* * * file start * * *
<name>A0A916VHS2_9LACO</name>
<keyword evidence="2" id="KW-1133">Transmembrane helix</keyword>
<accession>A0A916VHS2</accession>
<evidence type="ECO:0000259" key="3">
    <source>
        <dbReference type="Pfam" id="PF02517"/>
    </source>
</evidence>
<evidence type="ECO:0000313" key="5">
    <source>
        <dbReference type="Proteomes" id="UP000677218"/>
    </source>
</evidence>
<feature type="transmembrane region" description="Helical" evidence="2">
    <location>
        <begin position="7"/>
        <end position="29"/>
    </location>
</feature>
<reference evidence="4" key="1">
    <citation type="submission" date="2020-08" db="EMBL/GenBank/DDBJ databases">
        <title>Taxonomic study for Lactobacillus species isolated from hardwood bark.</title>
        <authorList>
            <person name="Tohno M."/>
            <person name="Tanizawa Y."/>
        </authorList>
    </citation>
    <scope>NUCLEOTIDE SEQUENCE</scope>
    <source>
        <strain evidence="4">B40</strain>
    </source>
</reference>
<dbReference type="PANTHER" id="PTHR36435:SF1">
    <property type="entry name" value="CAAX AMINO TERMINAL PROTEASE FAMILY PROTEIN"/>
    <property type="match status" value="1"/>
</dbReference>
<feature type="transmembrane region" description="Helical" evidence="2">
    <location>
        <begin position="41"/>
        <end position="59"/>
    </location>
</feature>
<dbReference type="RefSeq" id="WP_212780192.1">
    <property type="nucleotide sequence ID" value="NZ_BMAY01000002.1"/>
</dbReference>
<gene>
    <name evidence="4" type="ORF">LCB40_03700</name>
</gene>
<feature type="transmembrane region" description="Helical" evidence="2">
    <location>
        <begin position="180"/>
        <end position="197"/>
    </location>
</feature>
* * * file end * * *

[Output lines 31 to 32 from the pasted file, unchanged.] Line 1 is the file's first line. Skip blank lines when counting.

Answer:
    </source>
</reference>